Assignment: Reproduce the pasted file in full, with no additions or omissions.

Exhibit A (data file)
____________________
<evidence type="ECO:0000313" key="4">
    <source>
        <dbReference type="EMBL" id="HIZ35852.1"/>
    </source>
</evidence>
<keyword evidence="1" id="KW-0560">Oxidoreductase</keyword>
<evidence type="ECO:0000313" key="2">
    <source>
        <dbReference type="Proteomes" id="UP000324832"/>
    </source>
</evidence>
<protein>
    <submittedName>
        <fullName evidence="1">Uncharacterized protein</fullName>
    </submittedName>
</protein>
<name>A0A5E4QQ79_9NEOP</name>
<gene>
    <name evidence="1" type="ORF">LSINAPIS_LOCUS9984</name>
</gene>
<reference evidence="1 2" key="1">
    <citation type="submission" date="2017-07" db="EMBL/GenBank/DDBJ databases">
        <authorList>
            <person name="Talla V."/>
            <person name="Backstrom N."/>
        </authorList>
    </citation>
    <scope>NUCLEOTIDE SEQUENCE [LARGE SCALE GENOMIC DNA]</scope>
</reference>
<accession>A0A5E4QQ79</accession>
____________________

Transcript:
<evidence type="ECO:0000313" key="4">
    <source>
        <dbReference type="EMBL" id="HIZ35852.1"/>
    </source>
</evidence>
<keyword evidence="1" id="KW-0560">Oxidoreductase</keyword>
<evidence type="ECO:0000313" key="2">
    <source>
        <dbReference type="Proteomes" id="UP000324832"/>
    </source>
</evidence>
<protein>
    <submittedName>
        <fullName evidence="1">Uncharacterized protein</fullName>
    </submittedName>
</protein>
<name>A0A5E4QQ79_9NEOP</name>
<gene>
    <name evidence="1" type="ORF">LSINAPIS_LOCUS9984</name>
</gene>
<reference evidence="1 2" key="1">
    <citation type="submission" date="2017-07" db="EMBL/GenBank/DDBJ databases">
        <authorList>
            <person name="Talla V."/>
            <person name="Backstrom N."/>
        </authorList>
    </citation>
    <scope>NUCLEOTIDE SEQUENCE [LARGE SCALE GENOMIC DNA]</scope>
</reference>
<accession>A0A5E4QQ79</accession>